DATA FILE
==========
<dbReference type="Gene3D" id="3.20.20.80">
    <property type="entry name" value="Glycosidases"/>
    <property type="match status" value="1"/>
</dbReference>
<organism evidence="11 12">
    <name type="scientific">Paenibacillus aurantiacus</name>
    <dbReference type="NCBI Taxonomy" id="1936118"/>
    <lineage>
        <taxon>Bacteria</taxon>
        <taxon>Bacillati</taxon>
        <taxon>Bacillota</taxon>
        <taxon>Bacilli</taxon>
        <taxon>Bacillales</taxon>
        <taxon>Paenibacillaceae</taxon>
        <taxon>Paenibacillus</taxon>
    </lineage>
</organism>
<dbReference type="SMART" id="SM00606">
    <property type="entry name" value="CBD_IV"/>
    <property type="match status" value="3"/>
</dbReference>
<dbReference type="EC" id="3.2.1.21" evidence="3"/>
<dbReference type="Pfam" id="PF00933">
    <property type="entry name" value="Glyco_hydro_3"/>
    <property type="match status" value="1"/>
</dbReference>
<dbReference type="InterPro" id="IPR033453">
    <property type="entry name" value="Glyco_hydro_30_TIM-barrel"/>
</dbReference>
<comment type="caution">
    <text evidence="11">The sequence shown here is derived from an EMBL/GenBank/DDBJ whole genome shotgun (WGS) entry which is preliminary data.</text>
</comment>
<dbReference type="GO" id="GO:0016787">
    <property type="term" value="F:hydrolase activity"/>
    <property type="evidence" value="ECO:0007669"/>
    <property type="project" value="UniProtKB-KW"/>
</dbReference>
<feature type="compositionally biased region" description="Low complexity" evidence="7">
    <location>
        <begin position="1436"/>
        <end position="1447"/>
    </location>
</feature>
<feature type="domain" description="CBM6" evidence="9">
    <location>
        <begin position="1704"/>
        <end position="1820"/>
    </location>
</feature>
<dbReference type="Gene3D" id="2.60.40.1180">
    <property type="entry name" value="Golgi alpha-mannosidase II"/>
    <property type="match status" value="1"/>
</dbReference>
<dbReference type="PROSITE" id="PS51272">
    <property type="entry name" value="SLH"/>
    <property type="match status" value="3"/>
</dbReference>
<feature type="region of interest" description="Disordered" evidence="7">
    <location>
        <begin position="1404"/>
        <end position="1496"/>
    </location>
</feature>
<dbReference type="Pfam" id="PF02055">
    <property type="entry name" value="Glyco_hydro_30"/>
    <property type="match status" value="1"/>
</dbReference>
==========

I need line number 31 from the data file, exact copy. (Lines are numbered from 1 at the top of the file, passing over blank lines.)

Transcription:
    <text evidence="11">The sequence shown here is derived from an EMBL/GenBank/DDBJ whole genome shotgun (WGS) entry which is preliminary data.</text>